Many Hispanics Lack Access to Nutritious Food; Barriers to Federal Assistance Programs Part of the Problem, Report Says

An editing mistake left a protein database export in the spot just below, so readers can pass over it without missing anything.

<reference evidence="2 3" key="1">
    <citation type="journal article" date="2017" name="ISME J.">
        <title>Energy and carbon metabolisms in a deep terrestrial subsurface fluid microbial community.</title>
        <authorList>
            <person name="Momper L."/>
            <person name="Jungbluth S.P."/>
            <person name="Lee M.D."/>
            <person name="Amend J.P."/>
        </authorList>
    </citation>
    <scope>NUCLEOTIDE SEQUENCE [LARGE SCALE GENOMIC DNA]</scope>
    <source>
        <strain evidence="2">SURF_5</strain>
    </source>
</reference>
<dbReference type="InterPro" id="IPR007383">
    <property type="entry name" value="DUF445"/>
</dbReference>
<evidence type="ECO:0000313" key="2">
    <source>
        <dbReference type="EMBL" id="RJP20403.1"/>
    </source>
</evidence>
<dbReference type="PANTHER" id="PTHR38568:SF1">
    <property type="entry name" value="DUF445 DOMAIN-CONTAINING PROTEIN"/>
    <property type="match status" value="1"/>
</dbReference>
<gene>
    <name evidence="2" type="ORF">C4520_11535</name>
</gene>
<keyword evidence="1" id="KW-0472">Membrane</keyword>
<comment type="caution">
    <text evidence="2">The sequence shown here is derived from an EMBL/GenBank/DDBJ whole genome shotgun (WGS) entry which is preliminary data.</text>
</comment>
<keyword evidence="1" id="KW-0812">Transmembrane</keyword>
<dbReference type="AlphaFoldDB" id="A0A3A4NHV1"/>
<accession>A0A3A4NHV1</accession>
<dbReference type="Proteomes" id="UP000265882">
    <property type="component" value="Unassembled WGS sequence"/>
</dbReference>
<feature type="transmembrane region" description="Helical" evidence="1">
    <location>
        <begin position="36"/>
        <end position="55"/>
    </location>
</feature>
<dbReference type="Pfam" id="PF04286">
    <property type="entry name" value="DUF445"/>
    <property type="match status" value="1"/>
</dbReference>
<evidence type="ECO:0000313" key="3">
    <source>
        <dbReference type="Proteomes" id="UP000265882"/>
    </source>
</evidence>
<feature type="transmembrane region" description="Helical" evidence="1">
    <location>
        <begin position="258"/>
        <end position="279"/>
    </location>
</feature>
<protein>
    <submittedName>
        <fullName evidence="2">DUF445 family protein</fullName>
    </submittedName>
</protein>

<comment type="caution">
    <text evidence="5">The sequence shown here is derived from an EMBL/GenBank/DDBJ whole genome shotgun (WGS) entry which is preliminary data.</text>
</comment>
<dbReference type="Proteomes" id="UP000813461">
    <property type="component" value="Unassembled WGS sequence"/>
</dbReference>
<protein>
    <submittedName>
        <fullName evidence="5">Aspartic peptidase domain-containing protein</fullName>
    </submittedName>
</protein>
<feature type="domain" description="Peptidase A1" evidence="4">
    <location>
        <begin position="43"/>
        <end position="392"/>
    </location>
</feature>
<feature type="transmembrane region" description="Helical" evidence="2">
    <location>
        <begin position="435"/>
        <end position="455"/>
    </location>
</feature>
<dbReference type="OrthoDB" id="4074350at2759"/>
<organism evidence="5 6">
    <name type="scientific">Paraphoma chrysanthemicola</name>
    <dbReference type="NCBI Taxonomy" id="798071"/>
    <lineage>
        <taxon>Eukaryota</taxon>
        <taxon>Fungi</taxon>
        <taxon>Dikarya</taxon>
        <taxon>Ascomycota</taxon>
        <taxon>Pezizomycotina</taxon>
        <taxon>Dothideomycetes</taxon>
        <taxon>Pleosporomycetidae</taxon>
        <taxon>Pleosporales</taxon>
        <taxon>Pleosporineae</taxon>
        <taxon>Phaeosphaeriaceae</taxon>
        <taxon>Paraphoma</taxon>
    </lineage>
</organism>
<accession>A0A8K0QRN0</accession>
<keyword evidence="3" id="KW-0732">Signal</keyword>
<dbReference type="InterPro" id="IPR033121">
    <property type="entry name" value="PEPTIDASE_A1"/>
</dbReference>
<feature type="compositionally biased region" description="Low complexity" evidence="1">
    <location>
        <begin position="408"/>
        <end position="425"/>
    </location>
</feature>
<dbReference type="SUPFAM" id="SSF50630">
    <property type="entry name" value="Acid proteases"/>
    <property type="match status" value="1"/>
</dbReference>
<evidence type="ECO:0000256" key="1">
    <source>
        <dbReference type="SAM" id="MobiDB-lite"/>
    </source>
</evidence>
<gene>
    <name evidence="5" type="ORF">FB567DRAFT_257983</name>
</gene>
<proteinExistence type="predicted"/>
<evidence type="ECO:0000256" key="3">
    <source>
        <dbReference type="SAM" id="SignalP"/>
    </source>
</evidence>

Almost one out of every five Hispanics lacks access to healthy food and about one in 20 regularly goes hungry, according to a new report from the National Council of La Raza, the Washington Post reports. The rate of "food insecurity" among Hispanics is almost as high as that of non-Hispanic blacks and much higher than that of whites, federal government data indicate, the Post reports. Poverty and cultural, language and legal barriers affect Hispanics' access to nutritious food and nutrition programs. For instance, many Hispanics are not aware that Congress reversed portions of a 1996 law disqualifying legal immigrants from receiving nearly all forms of government assistance such as food stamps, the Post reports. As a result, a little more than half of eligible Hispanics participate in the national food stamp program, compared with 70% of blacks who are eligible. In addition, about half of children born to immigrants participate in the food stamp program, compared with more than 80% of children whose parents are U.S. citizens. Hispanics also might be intimidated by the amount of paperwork required for some federal assistance programs, Jennifer Ng'andu, report co-author, said. She suggested that federal food programs should undertake outreach efforts in the Hispanic community and better train staff members to understand eligibility rules (Aizenman, Washington Post, 12/20).This is part of the KHN Morning Briefing, a summary of health policy coverage from major news organizations. Sign up for an email subscription.